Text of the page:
IBM melds crime-fighting, big data analytics in one security package

By , Network World |  Security, Analytics, IBM

IBM today came out with its first iteration of the analytics software package that it expects will help law enforcement, government agencies and private businesses wade through the massive amounts of data they collect to help them predict, disrupt and prevent criminal, terrorist and fraudulent activities.

The package, IBM i2 Intelligence Analysis portfolio, is based on the security software it picked up last year when it bought i2. Law enforcement agencies and corporate security departments use i2's software to pinpoint fraudulent or improper activity within their logs of operational data. The company's Analyst's Notebook digital forensic software can display a visual diagram of people, places or other entities, showing how different parties are linked.

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According to an IDG New Service report at the time of the buy, i2 had more than 4,500 customers across 150 countries. The company said that 12 of the top 20 retail banks use its software. The Boston Police Department and the Criminal Justice System in Orange County, Calif., share criminal data through i2's Coplink platform. In a $9.6 million contract, the U.S. Army procured an enterprise license to use Analyst's Notebook in its troubled Distributed Common Ground Systems -- Army (DCGS-A) intelligence sharing system. Defense contractor Northrop Grumman folded i2's Coplink into a system it is providing to the Navy to track criminal information from multiple sources.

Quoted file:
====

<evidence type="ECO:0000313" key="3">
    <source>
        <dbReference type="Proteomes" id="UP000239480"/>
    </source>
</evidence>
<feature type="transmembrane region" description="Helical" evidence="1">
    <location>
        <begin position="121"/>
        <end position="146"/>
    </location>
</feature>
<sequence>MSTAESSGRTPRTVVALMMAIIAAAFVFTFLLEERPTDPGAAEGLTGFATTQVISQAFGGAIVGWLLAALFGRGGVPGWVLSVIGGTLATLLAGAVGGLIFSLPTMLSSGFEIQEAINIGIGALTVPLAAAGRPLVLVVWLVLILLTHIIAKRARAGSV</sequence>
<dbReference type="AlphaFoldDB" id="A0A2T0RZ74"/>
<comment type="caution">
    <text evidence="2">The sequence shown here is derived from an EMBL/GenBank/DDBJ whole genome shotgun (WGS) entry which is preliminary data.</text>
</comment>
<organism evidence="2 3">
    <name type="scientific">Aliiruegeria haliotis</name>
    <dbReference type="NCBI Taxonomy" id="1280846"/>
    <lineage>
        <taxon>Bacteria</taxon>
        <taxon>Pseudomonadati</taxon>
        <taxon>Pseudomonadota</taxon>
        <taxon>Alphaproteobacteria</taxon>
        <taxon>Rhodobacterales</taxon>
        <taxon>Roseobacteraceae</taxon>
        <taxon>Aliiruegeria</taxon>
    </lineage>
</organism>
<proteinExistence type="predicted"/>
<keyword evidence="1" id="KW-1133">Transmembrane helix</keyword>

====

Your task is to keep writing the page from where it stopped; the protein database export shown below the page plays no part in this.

Last fall, IBM said it would bring together i2 technology with its own data collection, analysis and warehousing software. And today's announcement is an example of what Big Blue plans to do.

With the rollout today IBM said the package will give customers powerful visualization and analysis capabilities coupled with advanced data access to help organizations to manage and process information in less time, giving them more time to spend on analysis.

In addition i2 supports:

Originally published on Network World |  Click here to read the original story.
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